The question is presented in this way. In 1943, as the result of a secret Board election, United Steel Workers of America, CIO, was certified by the Board as the bargaining representative of all the production and maintenance employees in the Respondent's plant except, among others, 'supervisory employees with authority to hire, promote, discharge, discipline, or otherwise effect changes in the status of employees, or effectively recommend such action.' The Board agent in charge of that election excluded all persons classified by the Respondent as 'foremen' and 'assistant foremen' for the list of eligible voters, and neither the Union nor the Respondent objected. Thus is would seem, although neither the Trial Examiner not the Board made a categorical finding on the point, that none of the thirteen men here involved voted at that election, for at that time all of them were carried on the Respondent's rolls as either 'foremen' or 'assistant foremen,' some having held their titles for over thirty years.


Following certification, the Union and the Respondent entered into a series of contracts. And at the conferences preceding each contract the Union requested information concerning individual rates of pay, job classifications, and rate ranges. Later, after the post-war reduction in the Respondent's labor force, the Union also asked the Respondent to 'clarify the bargaining unit,' asserting that the Union ought to be recognized as the representative of those 'foremen' and 'assistant foremen' who were then regularly engaged in production work in departments which contained no individuals which the Respondent classified as 'employees.' The Respondent offered the Union a list of job classifications and rate ranges, but it refused to disclose individual rates of pay or the names of employees in the various job classifications on the ground, primarily, that such matters were of a personal and confidential nature and dissension in its plant would result if the Respondent disclosed that information. The Respondent said that it could not bargain with respect to the make-up of the bargaining unit because that unit had been fixed by the Board at the time of the election and only the Board could change it.


Nevertheless, in spite of the Respondent's refusal to bargain with respect to the above matters, annual contracts were signed by the Respondent and the Union in 1944, 1945, 1946, and 1947, and a two-year contract was signed in 1948. In the summer of 1950, during negotiations for another contract, the matters at issue over the years between the Respondent and the Union came to a head when the Union in August filed a charge against the Respondent alleging the latter's refusal to bargain collectively with the Union 'concerning certain employees within the bargaining unit.' However notwithstanding the Union's charge, another annual contract was signed in September 1950, and, discussions of the disputed issues continuing, the Union filed and amended charge in November, adding to its former one the charge that since on or about May 16, 1950, the Respondent had refused to bargain with the Union in that it had refused to furnish the Union with 'payroll data concerning employees within the bargaining unit.' The General Counsel on behalf of the Board issued a complaint on these charges alleging that 'On on about May 16, 1950, and at all times thereafter Respondent did refuse and continues to refuse to bargain collectively with the Union as the exclusive representative' of the employees in the unit in violation of Sec. 8(a)(1) and (5) of the Act, 29 U.S.C.A. § 158(a) (1, 5). Typical administrative procedures followed resulting in due course in the order of the Board couched in the usual remedial terms directing the Respondent to bargain collectively with the Union by disclosing the individual wage rates of employees in the Unit in which it included the thirteen men with whom we are concerned. This is the order we are asked to enforce in the present proceeding.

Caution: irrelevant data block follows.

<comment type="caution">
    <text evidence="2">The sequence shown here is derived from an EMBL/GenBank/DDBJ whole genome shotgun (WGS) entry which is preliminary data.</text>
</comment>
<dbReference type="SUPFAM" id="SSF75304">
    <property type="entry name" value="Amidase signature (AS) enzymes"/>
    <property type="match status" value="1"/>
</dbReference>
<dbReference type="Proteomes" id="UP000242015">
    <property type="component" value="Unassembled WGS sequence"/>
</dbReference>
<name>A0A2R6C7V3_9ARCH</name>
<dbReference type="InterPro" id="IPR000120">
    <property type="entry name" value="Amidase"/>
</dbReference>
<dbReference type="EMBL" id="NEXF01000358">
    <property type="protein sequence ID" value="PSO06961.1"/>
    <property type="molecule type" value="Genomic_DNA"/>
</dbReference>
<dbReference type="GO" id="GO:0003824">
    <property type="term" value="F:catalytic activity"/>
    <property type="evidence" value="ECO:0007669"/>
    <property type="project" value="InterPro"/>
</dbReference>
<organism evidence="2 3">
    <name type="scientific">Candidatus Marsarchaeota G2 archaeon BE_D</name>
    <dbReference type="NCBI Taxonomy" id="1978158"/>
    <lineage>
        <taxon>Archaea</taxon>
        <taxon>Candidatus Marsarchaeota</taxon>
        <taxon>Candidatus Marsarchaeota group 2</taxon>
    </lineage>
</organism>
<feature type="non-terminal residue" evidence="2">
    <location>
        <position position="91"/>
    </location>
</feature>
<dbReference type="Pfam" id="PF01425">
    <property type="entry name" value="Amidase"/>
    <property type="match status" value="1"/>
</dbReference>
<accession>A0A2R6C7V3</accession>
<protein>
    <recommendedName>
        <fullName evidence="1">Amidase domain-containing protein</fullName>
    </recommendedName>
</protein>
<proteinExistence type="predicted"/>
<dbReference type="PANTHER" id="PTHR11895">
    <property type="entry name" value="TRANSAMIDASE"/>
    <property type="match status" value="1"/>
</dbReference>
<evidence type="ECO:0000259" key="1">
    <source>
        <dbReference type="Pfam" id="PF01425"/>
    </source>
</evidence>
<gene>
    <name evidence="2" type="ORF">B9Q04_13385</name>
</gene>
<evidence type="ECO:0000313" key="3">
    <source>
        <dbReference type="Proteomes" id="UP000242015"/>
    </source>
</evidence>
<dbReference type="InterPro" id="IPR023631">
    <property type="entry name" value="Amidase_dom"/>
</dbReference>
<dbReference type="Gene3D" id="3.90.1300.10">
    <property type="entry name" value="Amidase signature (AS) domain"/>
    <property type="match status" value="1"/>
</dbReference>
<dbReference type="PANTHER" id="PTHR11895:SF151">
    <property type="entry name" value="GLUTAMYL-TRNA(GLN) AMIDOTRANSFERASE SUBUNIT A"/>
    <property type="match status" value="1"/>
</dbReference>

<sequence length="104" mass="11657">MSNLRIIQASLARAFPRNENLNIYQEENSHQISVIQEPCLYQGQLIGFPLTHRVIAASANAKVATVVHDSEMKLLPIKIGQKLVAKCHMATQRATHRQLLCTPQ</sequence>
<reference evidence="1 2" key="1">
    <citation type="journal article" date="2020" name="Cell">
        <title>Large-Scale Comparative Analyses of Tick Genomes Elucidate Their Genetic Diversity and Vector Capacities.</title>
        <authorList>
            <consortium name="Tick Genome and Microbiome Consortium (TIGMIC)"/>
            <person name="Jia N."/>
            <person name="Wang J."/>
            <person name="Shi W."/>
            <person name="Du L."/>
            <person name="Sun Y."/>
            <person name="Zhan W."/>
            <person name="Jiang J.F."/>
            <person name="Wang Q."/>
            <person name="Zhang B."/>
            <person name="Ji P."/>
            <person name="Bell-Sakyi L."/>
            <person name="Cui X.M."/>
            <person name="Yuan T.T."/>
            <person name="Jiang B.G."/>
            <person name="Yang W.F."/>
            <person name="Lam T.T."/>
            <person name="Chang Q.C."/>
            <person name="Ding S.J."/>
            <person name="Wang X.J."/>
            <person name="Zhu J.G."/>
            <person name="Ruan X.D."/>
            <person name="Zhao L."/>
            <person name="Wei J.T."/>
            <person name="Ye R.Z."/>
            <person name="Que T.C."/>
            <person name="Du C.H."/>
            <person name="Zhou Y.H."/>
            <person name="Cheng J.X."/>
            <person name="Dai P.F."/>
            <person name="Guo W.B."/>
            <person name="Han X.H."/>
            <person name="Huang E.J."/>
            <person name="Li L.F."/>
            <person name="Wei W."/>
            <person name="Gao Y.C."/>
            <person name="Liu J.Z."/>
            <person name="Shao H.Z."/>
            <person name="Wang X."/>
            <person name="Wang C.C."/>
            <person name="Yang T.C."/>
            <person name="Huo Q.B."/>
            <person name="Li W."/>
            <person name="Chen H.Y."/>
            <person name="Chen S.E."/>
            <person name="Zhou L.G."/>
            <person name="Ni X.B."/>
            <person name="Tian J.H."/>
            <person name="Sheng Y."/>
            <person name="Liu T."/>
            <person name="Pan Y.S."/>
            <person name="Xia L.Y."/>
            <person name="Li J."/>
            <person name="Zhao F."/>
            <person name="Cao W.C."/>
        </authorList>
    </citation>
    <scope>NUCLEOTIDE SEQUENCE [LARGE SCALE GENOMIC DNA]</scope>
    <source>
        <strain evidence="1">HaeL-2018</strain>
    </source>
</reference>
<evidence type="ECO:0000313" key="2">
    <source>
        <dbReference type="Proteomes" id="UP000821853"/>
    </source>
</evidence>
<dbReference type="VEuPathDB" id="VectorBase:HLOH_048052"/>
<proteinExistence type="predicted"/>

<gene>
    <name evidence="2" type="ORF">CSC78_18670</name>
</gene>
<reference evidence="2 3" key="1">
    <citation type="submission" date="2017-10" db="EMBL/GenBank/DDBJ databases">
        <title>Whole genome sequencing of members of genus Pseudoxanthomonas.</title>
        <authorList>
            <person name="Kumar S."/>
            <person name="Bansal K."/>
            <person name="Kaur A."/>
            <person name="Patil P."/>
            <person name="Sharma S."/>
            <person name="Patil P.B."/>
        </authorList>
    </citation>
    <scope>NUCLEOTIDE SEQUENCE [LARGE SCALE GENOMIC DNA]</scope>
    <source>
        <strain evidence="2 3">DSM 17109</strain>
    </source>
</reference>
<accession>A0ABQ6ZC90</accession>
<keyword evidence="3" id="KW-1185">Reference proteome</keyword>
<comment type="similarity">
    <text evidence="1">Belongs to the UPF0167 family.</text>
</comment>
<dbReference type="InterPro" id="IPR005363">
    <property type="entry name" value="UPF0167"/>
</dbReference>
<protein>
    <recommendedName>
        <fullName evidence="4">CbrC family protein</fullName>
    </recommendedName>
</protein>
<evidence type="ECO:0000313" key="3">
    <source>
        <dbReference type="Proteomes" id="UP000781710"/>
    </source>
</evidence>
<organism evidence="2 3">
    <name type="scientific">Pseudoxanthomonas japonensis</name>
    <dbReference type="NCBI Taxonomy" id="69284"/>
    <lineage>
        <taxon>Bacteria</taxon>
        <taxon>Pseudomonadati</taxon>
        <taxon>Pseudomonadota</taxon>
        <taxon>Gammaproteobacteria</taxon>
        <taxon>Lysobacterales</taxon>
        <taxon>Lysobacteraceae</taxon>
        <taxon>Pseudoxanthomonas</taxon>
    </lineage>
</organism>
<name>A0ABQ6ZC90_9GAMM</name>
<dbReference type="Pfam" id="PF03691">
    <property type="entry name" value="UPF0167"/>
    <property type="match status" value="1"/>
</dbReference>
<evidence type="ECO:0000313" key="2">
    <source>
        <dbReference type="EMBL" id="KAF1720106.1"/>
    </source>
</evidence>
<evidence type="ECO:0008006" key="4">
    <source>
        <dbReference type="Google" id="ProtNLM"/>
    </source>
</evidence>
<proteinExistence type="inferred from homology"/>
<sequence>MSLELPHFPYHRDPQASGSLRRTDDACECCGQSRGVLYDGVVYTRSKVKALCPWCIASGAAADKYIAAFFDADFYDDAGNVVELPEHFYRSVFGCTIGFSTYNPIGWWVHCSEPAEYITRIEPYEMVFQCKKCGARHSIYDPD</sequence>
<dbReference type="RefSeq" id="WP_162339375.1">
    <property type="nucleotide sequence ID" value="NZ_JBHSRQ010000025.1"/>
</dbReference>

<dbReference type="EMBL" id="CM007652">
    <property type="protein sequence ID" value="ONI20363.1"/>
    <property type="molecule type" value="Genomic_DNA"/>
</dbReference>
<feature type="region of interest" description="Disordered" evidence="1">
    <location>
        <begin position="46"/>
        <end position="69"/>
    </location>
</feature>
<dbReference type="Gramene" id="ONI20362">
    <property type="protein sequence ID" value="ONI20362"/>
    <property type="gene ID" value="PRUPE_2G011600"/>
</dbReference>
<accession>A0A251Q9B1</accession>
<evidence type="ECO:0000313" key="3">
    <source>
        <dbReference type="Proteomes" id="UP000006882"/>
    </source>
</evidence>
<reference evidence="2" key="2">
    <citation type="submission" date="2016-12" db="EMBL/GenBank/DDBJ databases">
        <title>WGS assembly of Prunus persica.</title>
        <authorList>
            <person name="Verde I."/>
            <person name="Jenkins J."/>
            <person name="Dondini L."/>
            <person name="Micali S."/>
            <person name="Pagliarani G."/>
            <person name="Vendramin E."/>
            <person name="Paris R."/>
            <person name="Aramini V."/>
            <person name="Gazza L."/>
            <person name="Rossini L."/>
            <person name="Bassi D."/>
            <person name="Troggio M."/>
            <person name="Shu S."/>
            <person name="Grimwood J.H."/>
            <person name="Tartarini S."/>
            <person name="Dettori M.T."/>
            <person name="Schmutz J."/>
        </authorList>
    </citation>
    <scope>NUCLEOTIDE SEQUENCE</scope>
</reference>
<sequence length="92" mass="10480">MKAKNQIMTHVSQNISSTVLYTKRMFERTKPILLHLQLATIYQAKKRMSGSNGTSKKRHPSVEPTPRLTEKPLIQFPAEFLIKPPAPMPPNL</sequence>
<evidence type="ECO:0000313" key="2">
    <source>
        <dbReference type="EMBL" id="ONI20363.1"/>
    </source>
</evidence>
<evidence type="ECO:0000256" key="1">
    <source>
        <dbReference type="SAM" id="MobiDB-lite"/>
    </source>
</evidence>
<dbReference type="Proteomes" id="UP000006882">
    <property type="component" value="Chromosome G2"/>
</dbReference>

The Trial Examiner saw the question of the Respondent's duty to give the Union data as to the individual wages of its employees in the unit as separate and distinct from the question of the Respondent's duty to bargain with the Union as to the composition of the unit. And he resolved both questions against the Respondent. The Board, however, took a different approach but reached the same conclusion. Believing that by 'segregating the questions' the Trial Examiner 'may have broadened the issues' beyond those presented by the record, it said: